Design is similar to the design of muff coupling and an additional calculation is required for designing the bolts.

Figure 16.2                Clamp Coupling

16.4.2    Design

Design of Clamp Coupling is similar to the design of muff coupling and an additional calculation is required for designing the bolts.

16.4.2.1                      Design of Shafts

Same as discussed in sleeve coupling.

16.4.2.2                      Sleeve Design

Same as discussed in Sleeve Coupling

16.4.2.3                      Design of Key

Same as discussed in Sleeve Coupling

16.4.2.4                      Design of Bolts

Bolts are designed assuming that whole of the torque is transmitted by friction between sleeve and shafts.

Let       [σt]      = permissible tensile stress of bolts

dc       = core diameter of bolts

n       = number of bolts

Clamping force of each bolt,

Figure 16.3          Forces acting on Bolts

Assuming that half of the bolts apply clamping force on one shaft and half of the bolts on the other. Clamping force on each shaft,

Frictional Torque,

where, m = coefficient of friction between shafts and sleeve.

Above two relations can be used to find the core diameter of the bolts by equating  to the total torque transmitted.

16.5          Flange Coupling

16.5.1    Introduction

Flange coupling consists of two flanges keyed to the shafts. The flanges are connected together by means of bolts arranged on a circle concentric to shaft. Power is transmitted from driving shaft to flange on driving shaft through key, from flange on driving shaft to the flange on driven shaft through bolts and then to the driven shaft through key again. Projection is provided on one of the flanges and a corresponding recess is provided in the other for proper alignment. Flange coupling is of two types – unprotected and protected. These are shown in Figure 16.3. If in case failure of bolts occurs during the operation, the bolts may hit the operator in case of unprotected flange coupling. To avoid this, protective circumferential flanges are provided in the protected type flange coupling.

Flange of a protected type flange coupling has three distinct regions – inner hub, flanges and protective circumferential flanges. Following standard proportions are used in the design of flange coupling:

Outer diameter of hub,                                               D = 2 d

Pitch circle diameter of bolts,                                     D1 = 3 d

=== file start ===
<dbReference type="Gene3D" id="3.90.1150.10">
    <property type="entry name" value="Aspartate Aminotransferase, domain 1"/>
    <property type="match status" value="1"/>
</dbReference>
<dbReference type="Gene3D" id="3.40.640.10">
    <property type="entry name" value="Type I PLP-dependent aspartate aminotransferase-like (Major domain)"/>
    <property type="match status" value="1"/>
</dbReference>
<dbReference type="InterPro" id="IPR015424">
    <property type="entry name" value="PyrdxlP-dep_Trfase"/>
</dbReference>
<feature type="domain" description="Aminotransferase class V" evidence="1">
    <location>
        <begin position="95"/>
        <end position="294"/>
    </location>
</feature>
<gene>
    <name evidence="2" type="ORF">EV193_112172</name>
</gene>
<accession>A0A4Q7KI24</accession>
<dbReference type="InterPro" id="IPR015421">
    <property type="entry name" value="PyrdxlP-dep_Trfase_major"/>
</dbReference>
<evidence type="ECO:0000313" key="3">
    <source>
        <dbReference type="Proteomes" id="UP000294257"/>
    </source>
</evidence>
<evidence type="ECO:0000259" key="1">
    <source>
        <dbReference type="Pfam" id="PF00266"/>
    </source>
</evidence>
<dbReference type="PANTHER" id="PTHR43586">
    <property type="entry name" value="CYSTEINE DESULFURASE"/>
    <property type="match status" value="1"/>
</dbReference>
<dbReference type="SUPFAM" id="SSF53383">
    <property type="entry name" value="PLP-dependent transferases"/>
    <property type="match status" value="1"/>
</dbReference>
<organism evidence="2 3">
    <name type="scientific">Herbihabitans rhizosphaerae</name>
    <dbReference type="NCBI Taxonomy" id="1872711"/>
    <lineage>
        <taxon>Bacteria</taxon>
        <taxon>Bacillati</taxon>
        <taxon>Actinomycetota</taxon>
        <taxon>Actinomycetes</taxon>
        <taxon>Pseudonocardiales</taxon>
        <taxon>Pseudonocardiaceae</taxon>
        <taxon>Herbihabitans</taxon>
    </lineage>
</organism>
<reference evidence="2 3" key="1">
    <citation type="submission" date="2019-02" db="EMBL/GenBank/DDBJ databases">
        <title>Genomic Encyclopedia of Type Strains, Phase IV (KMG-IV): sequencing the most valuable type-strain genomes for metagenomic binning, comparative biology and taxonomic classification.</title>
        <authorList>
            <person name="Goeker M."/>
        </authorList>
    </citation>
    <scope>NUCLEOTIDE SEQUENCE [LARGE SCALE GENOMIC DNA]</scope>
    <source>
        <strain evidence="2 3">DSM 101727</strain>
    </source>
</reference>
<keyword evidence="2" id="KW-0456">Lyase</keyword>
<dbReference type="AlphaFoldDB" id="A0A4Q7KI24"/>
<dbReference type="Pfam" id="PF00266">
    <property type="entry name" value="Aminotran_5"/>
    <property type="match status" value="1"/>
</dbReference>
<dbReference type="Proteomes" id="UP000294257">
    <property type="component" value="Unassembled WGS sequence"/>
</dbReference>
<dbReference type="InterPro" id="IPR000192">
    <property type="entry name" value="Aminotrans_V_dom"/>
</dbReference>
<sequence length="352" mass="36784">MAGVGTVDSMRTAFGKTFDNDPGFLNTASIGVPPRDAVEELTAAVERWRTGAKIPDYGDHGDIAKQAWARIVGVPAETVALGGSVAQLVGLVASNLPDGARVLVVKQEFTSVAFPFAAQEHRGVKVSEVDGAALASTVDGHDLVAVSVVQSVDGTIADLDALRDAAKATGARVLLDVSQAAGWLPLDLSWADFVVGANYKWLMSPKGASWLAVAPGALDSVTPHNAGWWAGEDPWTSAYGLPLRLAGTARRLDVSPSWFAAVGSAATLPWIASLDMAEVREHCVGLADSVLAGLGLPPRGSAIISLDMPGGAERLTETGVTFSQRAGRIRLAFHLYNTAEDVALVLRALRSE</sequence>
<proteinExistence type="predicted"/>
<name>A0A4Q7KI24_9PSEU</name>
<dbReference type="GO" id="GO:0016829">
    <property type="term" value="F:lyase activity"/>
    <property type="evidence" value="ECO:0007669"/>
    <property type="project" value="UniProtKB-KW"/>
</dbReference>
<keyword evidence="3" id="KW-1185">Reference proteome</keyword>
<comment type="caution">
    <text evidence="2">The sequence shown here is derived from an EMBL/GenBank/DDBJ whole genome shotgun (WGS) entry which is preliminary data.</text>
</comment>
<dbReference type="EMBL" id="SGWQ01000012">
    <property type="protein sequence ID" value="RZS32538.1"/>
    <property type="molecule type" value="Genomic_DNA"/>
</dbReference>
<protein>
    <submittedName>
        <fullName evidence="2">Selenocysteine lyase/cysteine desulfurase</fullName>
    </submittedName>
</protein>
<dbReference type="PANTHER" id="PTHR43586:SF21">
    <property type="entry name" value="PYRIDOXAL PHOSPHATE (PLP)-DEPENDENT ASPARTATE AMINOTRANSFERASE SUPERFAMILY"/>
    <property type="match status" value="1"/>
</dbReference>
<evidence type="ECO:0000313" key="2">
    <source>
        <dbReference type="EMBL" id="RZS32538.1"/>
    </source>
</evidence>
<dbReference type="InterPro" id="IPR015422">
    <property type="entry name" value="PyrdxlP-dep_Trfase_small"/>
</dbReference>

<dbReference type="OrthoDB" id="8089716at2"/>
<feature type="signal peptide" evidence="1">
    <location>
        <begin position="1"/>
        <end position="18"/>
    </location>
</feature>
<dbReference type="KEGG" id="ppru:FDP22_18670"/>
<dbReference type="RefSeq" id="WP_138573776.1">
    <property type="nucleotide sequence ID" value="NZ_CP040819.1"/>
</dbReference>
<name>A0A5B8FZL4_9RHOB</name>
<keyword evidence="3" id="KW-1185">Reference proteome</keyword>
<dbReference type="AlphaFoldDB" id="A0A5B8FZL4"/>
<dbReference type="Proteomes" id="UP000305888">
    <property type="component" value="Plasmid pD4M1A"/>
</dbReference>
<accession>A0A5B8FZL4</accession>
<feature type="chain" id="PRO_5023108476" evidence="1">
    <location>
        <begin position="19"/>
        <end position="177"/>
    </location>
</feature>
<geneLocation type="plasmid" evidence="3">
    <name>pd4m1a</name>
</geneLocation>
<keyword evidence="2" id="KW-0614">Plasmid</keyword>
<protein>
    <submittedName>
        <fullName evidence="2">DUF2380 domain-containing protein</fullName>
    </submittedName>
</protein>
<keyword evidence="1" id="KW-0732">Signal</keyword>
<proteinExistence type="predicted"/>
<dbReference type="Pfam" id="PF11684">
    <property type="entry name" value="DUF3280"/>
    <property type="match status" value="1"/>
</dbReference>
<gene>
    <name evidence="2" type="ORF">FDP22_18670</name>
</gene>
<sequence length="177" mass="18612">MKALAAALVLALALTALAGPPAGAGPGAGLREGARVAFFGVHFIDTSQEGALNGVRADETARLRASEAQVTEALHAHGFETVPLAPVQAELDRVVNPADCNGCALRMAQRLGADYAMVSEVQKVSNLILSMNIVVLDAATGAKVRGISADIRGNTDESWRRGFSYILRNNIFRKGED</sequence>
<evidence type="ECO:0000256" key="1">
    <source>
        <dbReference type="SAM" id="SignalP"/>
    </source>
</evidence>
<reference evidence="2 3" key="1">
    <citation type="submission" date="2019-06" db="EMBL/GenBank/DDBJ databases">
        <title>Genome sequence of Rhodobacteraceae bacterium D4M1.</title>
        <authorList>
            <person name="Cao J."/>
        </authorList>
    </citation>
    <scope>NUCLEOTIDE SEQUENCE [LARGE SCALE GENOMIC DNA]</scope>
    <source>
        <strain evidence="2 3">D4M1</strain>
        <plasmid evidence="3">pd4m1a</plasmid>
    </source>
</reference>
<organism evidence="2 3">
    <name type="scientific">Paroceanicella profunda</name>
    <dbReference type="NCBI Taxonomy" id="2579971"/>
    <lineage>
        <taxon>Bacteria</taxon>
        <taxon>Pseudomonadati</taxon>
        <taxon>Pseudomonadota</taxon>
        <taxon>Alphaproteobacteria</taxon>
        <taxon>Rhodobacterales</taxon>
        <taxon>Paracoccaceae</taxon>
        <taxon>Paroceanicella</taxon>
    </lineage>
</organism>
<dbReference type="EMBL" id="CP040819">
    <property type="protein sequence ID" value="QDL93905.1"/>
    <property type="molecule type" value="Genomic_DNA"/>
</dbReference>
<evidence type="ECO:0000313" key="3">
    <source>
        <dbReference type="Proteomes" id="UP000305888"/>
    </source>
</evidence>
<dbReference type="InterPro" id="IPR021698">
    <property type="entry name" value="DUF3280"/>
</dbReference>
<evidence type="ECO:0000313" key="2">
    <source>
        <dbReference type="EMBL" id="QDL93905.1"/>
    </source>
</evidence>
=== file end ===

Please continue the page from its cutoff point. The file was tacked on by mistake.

Outer diameter of flange,                                           D2 = 4 d

Length of the hub,                                                      L = 1.5 d

Thickness of flange,                                                    tf = 0.5 d

Thickness of protective circumferential flange,          tp = 0.25 d

where d is the diameter of shafts to be coupled.

Figure 16.4                Flange Coupling

16.5.2    Design

16.5.2.1                      Design of Shafts

Same as discussed in sleeve coupling.

16.5.2.2                      Design of Hub

Hub is designed considering it as a hollow shaft, with inner diameter equal to diameter of shafts and outer diameter double of that. It is checked for torsional shear stress.

Shear stress,

Where  T = Twisting moment (or torque) to be transmitted

J = Polar moment of inertia about the axis of rotation

r = Distance from neutral axis to the outer most fibre = D/2

16.5.2.3                      Design of Key

In this case two separate keys are used for the two shafts. Key is designed as discussed earlier. In this case, length of key,  (length of the hub)

16.5.2.4                      Design of Flange

The flange is subjected to shear at the junction of the hub as it transmits torque through the bolts. Area resisting shear

where,  is the thickness of the flange.

 If T is the torque to be transmitted, tangential force, Shear stress,

16.5.2.5                      Design of Bolts

Due to transmission of torque, force acts perpendicular to the bolt axes and the bolts are subjected to shear and crushing stresses. Let n be the total number of bolts.

 Force acting on each bolt,

where D1 is the pitch circle diameter of bolts.

 Area resisting shear where, dc = core diameter of bolts Shear stress, Area under crushing Crushing stress,

References:

1. Design of Machine Elements by VB Bhandari
2. Analysis and Design of Machine Elements by VK Jadon
3. A Text Book of Machine Design by RS Khurmi